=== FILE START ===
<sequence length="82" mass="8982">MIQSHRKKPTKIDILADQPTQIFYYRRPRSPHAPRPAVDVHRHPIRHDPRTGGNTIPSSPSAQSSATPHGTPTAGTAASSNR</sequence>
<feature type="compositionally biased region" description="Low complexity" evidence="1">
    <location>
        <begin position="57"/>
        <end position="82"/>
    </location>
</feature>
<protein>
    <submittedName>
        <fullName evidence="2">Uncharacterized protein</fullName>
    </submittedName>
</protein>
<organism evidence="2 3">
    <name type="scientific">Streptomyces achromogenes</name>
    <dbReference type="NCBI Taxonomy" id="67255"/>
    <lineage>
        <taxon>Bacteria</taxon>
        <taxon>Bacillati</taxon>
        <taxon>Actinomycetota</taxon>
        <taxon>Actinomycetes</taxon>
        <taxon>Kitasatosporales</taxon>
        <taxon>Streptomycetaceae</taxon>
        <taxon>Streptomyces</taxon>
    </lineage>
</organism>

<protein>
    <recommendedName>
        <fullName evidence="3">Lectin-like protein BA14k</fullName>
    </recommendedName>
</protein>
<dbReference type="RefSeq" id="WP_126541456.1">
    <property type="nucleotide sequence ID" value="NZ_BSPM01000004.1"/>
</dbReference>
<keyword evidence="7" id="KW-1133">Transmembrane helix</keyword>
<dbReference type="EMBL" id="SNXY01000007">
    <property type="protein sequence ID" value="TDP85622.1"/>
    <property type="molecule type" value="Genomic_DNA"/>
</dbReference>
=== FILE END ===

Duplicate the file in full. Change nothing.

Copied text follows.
<sequence length="82" mass="8982">MIQSHRKKPTKIDILADQPTQIFYYRRPRSPHAPRPAVDVHRHPIRHDPRTGGNTIPSSPSAQSSATPHGTPTAGTAASSNR</sequence>
<feature type="compositionally biased region" description="Low complexity" evidence="1">
    <location>
        <begin position="57"/>
        <end position="82"/>
    </location>
</feature>
<protein>
    <submittedName>
        <fullName evidence="2">Uncharacterized protein</fullName>
    </submittedName>
</protein>
<organism evidence="2 3">
    <name type="scientific">Streptomyces achromogenes</name>
    <dbReference type="NCBI Taxonomy" id="67255"/>
    <lineage>
        <taxon>Bacteria</taxon>
        <taxon>Bacillati</taxon>
        <taxon>Actinomycetota</taxon>
        <taxon>Actinomycetes</taxon>
        <taxon>Kitasatosporales</taxon>
        <taxon>Streptomycetaceae</taxon>
        <taxon>Streptomyces</taxon>
    </lineage>
</organism>

<protein>
    <recommendedName>
        <fullName evidence="3">Lectin-like protein BA14k</fullName>
    </recommendedName>
</protein>
<dbReference type="RefSeq" id="WP_126541456.1">
    <property type="nucleotide sequence ID" value="NZ_BSPM01000004.1"/>
</dbReference>
<keyword evidence="7" id="KW-1133">Transmembrane helix</keyword>
<dbReference type="EMBL" id="SNXY01000007">
    <property type="protein sequence ID" value="TDP85622.1"/>
    <property type="molecule type" value="Genomic_DNA"/>
</dbReference>